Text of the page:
- Along those same lines, the packaging for Hasbro's Mark I toy from the first Iron Man movie claimed that Tony Stark used the armor to chase off the terrorists who'd kidnapped him. In the actual film, Tony straight up kills many of his captors, and then blows up their base for good measure.
- The action figures for Hellboy II: The Golden Army shortened the film's title to HB II on the packaging, while Hellboy himself was referred to only as "Red."
- Tamagotchi do not die in the international versions (they do in the Japanese releases, excluding a few color-screen ones). They return to their homeworld after a time, and may leave sooner if they are not well cared for.note
- ToyBiz's line of X-Men action figures changed the Orphan-Maker's name to "The Protector," likely because of this trope. Likewise, Holocaust's name was changed to Dark Nemesis, which also carried over to the later Hero Clix and Marvel Legends lines.
- Speaking of which, the first X-Men movie has a scene where Sabretooth sneaks up on a security guard and kills him from behind. ToyBiz did an action figure of Sabretooth that included the unfortunate victim, who was referred to as "knocked-out security guard" on the packaging.
- A Bonus Stage episode in which Joel learns, from the book Do-It-Yourself Standards & Practices, how to retool the show for a child audience, we hear this exchange (words in brackets being obviously dubbed):
Phil: Wh—... what just happened?
Joel: It's been a week, dude. You came back from the [hurt] after I [destroyed] you and sent you to [Hades]. That stuff was, uh, cut... for, uh... time.
- hololive: One of Calliope's streams reveals that she doesn't like to say "kill" and often uses "human erasure" as a substitute, though that doesn't stop her from frequently disregarding that when letting loose in a video game or particularly emotional moment.
- In RWBY Chibi, Nora refuses Ruby to say this word when Team RWBY finds out Pyrrha Nikos, who was killed off at the end of the third volume of the main series, is alive and well.
- The main RWBY show plays with this trope in a very specific way. For the most part characters won't use euphemisms, with 'die' and 'kill' being used whenever a character dies or is killed. However, whenever Summer Rose, Ruby's Missing Mom, is brought up, she's only ever described as 'gone' or 'taken'. Even though she went MIA on a mission—something all Huntresses face—this is noted as unusual by the fans. It becomes increasingly implied that she's not dead, but that the Big Bad did something to her...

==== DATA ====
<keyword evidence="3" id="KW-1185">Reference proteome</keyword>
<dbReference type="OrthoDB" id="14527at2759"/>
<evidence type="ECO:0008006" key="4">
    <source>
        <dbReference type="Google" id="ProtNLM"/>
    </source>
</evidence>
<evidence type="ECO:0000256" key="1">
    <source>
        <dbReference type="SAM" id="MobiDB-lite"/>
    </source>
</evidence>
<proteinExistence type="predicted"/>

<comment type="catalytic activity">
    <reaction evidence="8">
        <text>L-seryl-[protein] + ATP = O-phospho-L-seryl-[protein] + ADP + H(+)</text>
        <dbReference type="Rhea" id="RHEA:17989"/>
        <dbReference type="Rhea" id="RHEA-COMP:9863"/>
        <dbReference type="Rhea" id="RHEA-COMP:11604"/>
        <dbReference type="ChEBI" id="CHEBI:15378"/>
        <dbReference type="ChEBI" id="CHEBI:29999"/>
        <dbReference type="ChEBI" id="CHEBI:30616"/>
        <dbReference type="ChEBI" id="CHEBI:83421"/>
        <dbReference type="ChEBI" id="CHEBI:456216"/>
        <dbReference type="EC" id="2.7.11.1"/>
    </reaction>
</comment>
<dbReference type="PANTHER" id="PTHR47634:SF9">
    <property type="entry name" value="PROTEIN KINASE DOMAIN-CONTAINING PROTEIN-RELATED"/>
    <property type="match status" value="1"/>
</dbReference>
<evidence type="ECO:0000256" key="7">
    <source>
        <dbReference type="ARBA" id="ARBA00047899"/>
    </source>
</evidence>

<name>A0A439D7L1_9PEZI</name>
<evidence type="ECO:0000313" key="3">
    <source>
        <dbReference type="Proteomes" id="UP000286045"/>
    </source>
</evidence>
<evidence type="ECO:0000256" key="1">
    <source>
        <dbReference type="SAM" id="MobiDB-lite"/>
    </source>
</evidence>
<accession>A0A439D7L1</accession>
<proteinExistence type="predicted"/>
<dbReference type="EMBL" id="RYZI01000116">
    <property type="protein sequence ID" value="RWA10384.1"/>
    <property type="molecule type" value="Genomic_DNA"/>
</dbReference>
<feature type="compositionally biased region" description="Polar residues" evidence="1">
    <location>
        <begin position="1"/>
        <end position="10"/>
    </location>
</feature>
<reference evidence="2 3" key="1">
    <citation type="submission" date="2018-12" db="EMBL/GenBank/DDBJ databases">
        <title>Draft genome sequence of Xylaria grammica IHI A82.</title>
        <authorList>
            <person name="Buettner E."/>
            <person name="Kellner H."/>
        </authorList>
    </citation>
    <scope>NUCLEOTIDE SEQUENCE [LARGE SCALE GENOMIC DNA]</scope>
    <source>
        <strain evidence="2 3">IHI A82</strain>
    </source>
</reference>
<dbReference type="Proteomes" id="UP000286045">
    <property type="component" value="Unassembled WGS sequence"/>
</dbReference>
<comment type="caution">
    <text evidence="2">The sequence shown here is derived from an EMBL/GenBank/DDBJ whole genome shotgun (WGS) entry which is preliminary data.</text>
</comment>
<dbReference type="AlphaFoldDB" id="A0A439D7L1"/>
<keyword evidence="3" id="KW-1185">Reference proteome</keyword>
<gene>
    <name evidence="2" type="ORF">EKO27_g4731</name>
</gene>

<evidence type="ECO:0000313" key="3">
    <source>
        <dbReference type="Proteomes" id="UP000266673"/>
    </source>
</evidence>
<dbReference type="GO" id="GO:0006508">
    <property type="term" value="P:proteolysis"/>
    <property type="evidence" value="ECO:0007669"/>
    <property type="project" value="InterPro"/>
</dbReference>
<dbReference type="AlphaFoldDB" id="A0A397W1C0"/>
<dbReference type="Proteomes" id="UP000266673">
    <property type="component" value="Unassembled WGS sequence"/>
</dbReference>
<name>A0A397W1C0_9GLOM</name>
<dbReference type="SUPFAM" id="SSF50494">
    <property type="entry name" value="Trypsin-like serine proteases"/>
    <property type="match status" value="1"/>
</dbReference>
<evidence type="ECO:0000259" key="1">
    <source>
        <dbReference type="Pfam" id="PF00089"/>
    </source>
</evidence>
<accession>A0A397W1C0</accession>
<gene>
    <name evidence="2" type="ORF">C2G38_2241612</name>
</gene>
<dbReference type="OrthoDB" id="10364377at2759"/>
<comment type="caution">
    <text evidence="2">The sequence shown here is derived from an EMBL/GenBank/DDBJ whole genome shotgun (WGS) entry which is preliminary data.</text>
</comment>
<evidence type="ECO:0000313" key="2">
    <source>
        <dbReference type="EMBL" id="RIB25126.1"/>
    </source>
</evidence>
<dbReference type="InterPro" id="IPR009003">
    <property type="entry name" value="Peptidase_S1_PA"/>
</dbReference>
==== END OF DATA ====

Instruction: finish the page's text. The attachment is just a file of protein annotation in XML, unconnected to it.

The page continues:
- Erfworld: One of the oddities of language is the use of "croaked" instead of "dead" or "killed" (and "uncroaked" instead of "undead"). However, this is clearly done by the characters and not the author, because Parson does refer to it as death and takes note of how completely inappropriate death seems in this otherwise cute and cuddly setting. Erfworlders instinctively understand the meaning of such words (as they do most other Earth words), but they are revolted by them and never use them themselves.
- Invoked in Little Robot, Big Scary World, as adorable robot BIP is in denial about death and refers to it as being asleep.
- Bored Panda censors "die" and related words, even in posts about death.
- Casual Geographic, due to site restrictions, makes use of a wide variety of Deadly Euphemisms. Highlights include "getting a 404 on your birth certificate", "canceling your life subscription", "becoming past tense", "co-sign your obituary", "take off the census", "soul filing for divorce", "connecting to God's WiFi", and "going to the cookout in the clouds".
- The Roleplay Rules of the LEGO Messageboards only permit a member to "defeat" another member, not kill or maim them.
- Lampshaded in Phelous‘s review of Beauty and the Beast (Golden 1999), which has an angry mob shouting, “get the Beast” at the climax.
Phelous: (pretending to be from the perspective of the mob) Yeah, that’s right, we’ll get him. We wouldn’t want to kill him. Save that for the hardcore Disney version.
- The SCP Foundation is fond of various euphemisms. Terminated is the most common. The only group within the Foundation to avert this is the Ethics Committee, who never use euphemisms. The GOC, who deal with dangerous anomalies much more harshly, prefer to use "liquidated" instead, which makes them sound even colder.
- Restrictions on TikTok have caused the verb "unalive" to enter popular slang.
- After the Adpocalypse on YouTube, the site started to demonitize videos that did not meet their "family friendly" regulations, much to people's annoyance. This meant that their video could get demonitized just for having words in the video such as profanity or yes, words that address death such as "death" "die" or "kill". This extends to not being allowed to say the names of certain viruses and diseases. This has forced videos to not use words addressing death, rape, or similar things and find ways to work around it.